Cette étude de laboratoire a eu pour but d'examiner la réactivité du bioxyde de chlore sur un acide humique d'origine aquatique en solution aqueuse et en milieu neutre (pH = 7,5) et de préciser en particulier l'incidence d'une préoxydation chimique au CIO2 sur les potentiels de formation de composés organohalogénés (trihalométhanes, acides dicloroacétique et trichloroacétique, chlore organiquement lié) et sur l'adsorbabilité du carbone organique sur charbon actif.
Les résultats obtenus montrent que radian du bioxyde de chlore sur racide humique Pinail à l'obscurité, conduit à des faibles abattements du carbone organique dissous (< 10 %) et de l'absorbance UV à 254 nm (de l'ordre de 30 %) et conduit à des productions potentiel es en composées organohalogénés très nettement inférieures à celles formées par chloration. De plus, une préoxydation chimique au bioxyde de chlore permet de diminuer d'une manière très significative la production de composés organohalogénés au cours d'une post-chloration et semble améliorer l'adsorbabllité du carbone organique sur charbon actif.
L'oxydation de l'acide humique par le bioxyde de chlore s'accompagne, par ailleurs, de la formation de chlorites (0,65 mg/mg de CIO2 consommé) qui peuvent ensuite être oxydés en chlorates au cours d'une post-chloration ou réduits en chlorures par un traitement au charbon actif.
Enfin, les résultats obtenus font apparaître que le mécanisme d'oxydation de composés organiques parle bioxyde de chlore en présence de la lumière ainsi que les interactions entre le bioxyde de chore, les chlorites, la matière organique et le charbon actif méritent d'être plus précisément étudiés.
- Bioxyde de chlore,
- acide humique aquatique,
- composés organohalogénés,
- charbon actif
Oxidation of an isolated aquatic humic acid by chlorine dioxide. Effects on postchlorination and activated carbon treatments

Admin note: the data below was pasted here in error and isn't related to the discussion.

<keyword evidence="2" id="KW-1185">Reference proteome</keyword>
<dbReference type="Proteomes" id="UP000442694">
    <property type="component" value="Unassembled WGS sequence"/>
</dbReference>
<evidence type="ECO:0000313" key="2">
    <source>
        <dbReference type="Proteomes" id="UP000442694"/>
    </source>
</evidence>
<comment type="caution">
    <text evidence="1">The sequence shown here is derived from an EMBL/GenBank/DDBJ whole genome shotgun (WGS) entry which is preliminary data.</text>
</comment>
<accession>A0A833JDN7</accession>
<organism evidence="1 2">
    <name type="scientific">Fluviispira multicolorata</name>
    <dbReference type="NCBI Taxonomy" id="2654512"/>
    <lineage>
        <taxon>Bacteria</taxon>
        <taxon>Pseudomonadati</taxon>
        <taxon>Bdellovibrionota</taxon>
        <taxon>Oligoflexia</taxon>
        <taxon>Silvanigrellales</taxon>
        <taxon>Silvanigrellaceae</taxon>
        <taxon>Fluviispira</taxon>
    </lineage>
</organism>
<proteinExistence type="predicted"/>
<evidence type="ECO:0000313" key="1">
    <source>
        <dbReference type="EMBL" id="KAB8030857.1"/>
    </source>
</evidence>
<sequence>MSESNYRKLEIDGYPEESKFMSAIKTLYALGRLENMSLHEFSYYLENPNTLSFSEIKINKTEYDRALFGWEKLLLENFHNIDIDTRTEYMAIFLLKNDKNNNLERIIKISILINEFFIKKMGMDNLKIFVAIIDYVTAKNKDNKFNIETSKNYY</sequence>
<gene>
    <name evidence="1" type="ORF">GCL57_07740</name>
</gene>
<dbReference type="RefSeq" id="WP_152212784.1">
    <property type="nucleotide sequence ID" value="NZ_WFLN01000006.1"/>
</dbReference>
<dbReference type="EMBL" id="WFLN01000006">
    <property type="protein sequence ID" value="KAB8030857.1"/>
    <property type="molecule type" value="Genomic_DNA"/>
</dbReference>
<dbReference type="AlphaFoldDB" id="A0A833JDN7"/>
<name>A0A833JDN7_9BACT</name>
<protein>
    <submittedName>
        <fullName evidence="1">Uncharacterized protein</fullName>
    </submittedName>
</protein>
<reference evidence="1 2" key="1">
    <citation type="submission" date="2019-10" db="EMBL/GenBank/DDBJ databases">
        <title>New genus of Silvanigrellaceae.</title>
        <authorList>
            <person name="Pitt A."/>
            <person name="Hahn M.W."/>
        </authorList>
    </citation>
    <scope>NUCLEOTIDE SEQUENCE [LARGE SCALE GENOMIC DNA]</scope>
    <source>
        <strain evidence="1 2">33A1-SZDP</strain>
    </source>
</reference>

Chlorine dioxide has drawn much recent attention as an alternative disinfectant and oxidant for drinking water to replace chlorine because of its powerful disinfecting ability and its limited capacity to produce organohalogenated compounds. However, the use of chlorine dioxide leads to chlorite (ClO2-) and chlorate (ClO3-) as inorganic oxidation by-products which are reported to have toxic effects on humans. The reactions of ClO2 with simple organic compounds (phenols, aliphatic and aromatic amines...) produce polar compounds such as quinone, ketones, aldehydes and carboxylic acids while oxydation by-products of dissolved organic matter of surface waters (in particular humic substances) are largely unknown. Consequently, the aim of this work was to obtain a better understanding of the effects of the use of chlorine dioxide in drinking water treatment To this end, experiments were carried out with dilute aqueous solutions of an isolated aquatic humic acid (Pinail humic acid, PHA) and the objectives of this present study were :- To evaluate the ClO2 demand and to determine the productions of chlorite, chlorate and of organohalogenated compounds such as trihalomethanes (THMs), dichloroacetic and trichloroacetic acids (DCA, TCA) which are the main organohalogenated products formed by chlorination.- To show the effects of chlorine dioxide preoxidation on organic halide formation potentials (postchlorination) and on the removal of dissolved organic carbon (DOC) by activated carbon. In addition, reactions of chlorite with chlorine or with activated carbon were also examined.